is only the ante-chamber of an imperial palace, and your Majesty would do well to deign to consider steps which are now necessary to influence the opinions, and affect the imaginations of the Indian populations. The name of your Majesty ought to be impressed upon their native life." Here was the first rough design of the Imperial Crown Disraeli was to hand her, eighteen years later.
WHEN the Princess Royal went to Prussia it seemed that she took the better part of her father's heart with her; as if, with death near, his emotions and thoughts were returning across the Channel to the land of his boyhood. Everything he wrote about affairs in England ended in complaint and disillusionment. All that he wrote of Germany was sad with yearning. Reports on his eldest son made him petulant, and when the London season opened, he decided that the Prince of Wales should be kept away. "As long as he is neither fish nor flesh . . . it would not be good for him. "1 The Prince's letters to his daughter were warm with appreciation. "If you have succeeded in winning people's hearts by friendliness, simplicity, and courtesy, the secret lay in this: that you were not thinking of yourself. Hold fast this mystic power; it is a spark from Heaven." Then came wise caution. "The public, just because it was rapturous and enthusiastic, will now become minutely critical and take you to pieces anatomically. This is to be kept in view."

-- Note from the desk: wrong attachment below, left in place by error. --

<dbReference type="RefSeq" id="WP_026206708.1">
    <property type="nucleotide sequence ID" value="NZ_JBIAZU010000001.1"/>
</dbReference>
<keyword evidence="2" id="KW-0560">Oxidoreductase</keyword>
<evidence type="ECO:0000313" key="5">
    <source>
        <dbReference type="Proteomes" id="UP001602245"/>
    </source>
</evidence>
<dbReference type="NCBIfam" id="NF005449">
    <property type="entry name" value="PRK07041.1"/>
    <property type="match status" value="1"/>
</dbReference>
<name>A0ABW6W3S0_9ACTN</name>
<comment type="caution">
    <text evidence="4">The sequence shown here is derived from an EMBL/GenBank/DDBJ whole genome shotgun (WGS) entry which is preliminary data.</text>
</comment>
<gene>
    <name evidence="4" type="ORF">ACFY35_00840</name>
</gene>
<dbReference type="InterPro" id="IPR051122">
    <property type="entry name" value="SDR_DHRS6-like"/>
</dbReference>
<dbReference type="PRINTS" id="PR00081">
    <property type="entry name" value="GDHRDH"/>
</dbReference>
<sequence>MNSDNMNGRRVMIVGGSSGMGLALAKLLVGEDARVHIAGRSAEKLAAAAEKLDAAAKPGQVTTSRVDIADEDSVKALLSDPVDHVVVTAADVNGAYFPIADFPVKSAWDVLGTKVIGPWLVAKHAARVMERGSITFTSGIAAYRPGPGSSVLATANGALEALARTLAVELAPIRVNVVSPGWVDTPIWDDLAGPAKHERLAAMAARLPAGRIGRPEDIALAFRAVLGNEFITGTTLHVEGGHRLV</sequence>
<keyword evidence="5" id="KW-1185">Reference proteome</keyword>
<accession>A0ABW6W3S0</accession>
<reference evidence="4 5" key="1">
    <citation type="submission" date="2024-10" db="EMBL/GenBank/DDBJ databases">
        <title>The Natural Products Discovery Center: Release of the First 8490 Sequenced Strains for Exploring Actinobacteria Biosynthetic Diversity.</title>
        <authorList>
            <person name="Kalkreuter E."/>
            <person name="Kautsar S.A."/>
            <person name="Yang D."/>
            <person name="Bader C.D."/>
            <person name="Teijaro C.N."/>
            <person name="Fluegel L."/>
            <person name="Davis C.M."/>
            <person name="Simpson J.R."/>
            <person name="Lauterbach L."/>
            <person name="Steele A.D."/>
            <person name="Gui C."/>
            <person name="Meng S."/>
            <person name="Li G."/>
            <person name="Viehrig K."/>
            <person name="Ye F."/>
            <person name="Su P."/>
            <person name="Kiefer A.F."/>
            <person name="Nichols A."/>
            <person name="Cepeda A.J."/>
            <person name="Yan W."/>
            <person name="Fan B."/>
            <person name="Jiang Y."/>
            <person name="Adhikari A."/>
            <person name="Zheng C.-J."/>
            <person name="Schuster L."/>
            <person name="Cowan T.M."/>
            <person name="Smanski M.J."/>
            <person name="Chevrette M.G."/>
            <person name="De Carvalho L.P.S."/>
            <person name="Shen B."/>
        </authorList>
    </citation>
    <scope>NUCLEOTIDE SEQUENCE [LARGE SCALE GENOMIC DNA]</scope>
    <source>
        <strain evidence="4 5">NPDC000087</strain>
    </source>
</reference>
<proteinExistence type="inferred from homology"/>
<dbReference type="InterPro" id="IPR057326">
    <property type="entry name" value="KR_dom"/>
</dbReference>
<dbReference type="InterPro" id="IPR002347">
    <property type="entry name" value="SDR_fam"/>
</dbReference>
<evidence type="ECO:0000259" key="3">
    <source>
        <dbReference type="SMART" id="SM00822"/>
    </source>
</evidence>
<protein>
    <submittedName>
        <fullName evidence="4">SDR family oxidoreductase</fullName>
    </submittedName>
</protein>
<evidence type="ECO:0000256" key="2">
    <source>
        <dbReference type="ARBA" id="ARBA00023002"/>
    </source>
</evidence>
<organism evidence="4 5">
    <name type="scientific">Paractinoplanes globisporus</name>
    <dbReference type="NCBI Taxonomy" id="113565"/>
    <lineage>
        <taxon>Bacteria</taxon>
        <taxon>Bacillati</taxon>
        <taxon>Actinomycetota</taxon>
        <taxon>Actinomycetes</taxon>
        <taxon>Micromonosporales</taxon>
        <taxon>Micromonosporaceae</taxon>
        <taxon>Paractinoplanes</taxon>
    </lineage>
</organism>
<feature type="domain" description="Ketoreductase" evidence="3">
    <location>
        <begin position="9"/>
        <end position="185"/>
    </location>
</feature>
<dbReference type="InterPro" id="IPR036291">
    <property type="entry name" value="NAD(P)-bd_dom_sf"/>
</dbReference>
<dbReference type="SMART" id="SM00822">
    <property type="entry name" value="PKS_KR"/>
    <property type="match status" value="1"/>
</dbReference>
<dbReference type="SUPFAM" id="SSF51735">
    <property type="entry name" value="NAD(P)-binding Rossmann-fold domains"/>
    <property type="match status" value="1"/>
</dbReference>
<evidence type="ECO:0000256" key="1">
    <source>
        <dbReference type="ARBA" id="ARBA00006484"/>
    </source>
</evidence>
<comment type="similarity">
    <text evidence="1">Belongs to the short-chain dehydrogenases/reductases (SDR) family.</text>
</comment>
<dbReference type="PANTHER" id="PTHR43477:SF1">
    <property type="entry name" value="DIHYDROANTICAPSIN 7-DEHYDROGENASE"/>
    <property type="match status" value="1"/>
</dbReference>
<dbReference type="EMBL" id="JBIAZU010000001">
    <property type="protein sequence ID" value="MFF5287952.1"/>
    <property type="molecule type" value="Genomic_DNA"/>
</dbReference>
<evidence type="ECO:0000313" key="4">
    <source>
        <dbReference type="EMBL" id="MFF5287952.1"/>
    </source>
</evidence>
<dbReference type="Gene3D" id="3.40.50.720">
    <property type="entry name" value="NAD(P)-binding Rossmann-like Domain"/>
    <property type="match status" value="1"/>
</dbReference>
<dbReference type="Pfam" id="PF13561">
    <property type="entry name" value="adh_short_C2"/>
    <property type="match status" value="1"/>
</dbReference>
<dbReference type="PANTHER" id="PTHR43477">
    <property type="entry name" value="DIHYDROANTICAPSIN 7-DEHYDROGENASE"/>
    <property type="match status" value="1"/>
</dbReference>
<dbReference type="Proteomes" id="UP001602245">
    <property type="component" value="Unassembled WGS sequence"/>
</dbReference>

The Prince Consort enjoyed every sign of his daughter's success in her new country, but he prejudiced the success with too much advice, and a visit too soon after her marriage. She gathered musicians about her, as her father had done, much to the surprise of the stodgy Prussian royalties. Also, she drove out with only two horses when four were the least her position demanded. Also, the constant reminders of English life in her father's letters made her critical of the pretensions of the self-conscious society in Berlin. Parvenüopolis, the Viennese called it, and the Princess found it so.
The Prince Consort liked to think of his daughter at Sanssouci pouring out English tea in the sunshine, or walking in the Potsdam gardens, handing on her father's liberal ideas to whoever walked beside her. His long letters to his daughter were heavy with politics and metaphysics. Her husband was with her, but the mind that governed